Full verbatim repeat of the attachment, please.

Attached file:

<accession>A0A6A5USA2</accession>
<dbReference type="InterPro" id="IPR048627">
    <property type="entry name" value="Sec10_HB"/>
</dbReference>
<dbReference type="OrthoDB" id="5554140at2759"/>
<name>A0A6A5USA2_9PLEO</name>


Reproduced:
<accession>A0A6A5USA2</accession>
<dbReference type="InterPro" id="IPR048627">
    <property type="entry name" value="Sec10_HB"/>
</dbReference>
<dbReference type="OrthoDB" id="5554140at2759"/>
<name>A0A6A5USA2_9PLEO</name>